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Welcome to TTDI. This blog site is our place to write about all those geeky things in the news. We’ll be covering interesting and new gadgets and gizmos, new software companies, computing concepts and technical software. Our topics will cover anything that we think is fascinating, exciting and original.

Little boxes, little boxes.

Little boxes on the hillside,

Little boxes made of ticky tacky
Little boxes on the hillside,
Little boxes all the same,


I remember my Grandmother singing this song to me when I was young. It was a lyrical rant about the expected life path of someone born at the start of the post war era and graduating from college in the early 1960s.

Back in the late 50s and early 60s Britain was booming again and the Governments of the day wanted to repair the unsightly bomb sites as quickly and economically as possible. Vast housing estates were being constructed all over the country. Having endured decades of rationing in a hand-me-down culture, the councils’ focus was based on the premise that they were wanted houses quickly and cheaply. As a result, many of these estates looked like they had been sponsored by Lego!  The fact that the Victorians had built row upon row of houses which “all look the same” seemed to be adequate justification for the lack of design inspiration throughout this time. However the Victorians and Edwardians embellished the exterior of their properties with glamorous coving and door arches – unlike the city architects of the 1950-60’s.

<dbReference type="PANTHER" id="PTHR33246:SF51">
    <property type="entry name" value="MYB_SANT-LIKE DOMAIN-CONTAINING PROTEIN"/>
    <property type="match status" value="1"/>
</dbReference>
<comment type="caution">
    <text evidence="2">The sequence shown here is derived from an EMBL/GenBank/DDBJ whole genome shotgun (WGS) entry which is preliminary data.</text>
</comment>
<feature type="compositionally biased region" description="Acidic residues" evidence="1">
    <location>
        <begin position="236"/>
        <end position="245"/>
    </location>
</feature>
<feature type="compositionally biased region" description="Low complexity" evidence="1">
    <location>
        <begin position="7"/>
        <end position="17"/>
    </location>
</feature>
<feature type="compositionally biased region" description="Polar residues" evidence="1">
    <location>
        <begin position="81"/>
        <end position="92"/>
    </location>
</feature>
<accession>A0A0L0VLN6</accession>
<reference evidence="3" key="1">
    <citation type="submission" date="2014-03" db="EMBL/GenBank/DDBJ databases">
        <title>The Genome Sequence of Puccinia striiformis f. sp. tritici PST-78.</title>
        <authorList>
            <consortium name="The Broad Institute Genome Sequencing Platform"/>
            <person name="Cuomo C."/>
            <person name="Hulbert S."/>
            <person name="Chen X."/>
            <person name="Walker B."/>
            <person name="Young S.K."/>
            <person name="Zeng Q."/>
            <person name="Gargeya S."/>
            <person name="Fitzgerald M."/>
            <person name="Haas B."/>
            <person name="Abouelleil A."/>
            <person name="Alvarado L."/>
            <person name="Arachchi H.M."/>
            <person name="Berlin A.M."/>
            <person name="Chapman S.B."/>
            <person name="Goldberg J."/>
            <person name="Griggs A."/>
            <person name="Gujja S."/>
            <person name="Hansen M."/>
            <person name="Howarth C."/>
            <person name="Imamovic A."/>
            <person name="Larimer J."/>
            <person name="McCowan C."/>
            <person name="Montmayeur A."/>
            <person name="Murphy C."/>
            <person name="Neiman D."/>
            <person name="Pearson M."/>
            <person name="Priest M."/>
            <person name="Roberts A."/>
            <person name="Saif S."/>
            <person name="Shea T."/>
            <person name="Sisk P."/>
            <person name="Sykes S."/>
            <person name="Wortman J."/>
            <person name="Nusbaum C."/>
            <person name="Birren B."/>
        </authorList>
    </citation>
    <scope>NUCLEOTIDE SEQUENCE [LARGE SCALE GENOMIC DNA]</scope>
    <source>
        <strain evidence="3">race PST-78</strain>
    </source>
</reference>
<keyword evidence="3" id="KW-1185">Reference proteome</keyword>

Office blocks and public buildings did not fare much better. Hideous grey, bland, concrete monstrosities rose. Take London’s South Bank as an example; heralded as the centre for all things cultural – it actually looks like it came from a cold war science fiction novel.

Then, suddenly, it all changed. I blame, or should I say credit, buildings like the Sydney Opera House and Lloyds of London.


Corporations and capital cities suddenly wanted interesting and dynamic buildings. They wanted different, not samey, they wanted visually striking structures, cased in glass. Buildings like La Pyramide Inversée at the Louvre in Paris. The world had not had such a love affair with glass since before the monks began to glaze their churches with stained glass.

Since then the association between glass structures and the wow effect has trickled down from the new corporate skyscrapers, like the Shard, onto the renovations arena. The atriums of ancient hotels being given a new extra pizazz with glass roofs. Even utilitarian projects, like the Arndale Bridge in Manchester, which simply links 2 shopping centers together, was given a stunning facelift by specialist glass designers Vitrine.

As with many of these fashions and innovations, the possibility of having a glass fronted house has reached the realms of the private individual.


More and more of the designs for new homes include vast picture windows or bi-folding glass doors which turns kitchens into garden rooms during the short warm snap which we optimistically refer to as “Summer”.

Our television sets are constantly pumping out ideas as to how we can put our own “personal stamp” on a property. Many of the designs the experts create involve innovative room divisions, in glass.

So these days, rather than singing “little boxes” to my children, maybe I should be doing a rap version of the even older adage “people in glass houses…” you know the one!

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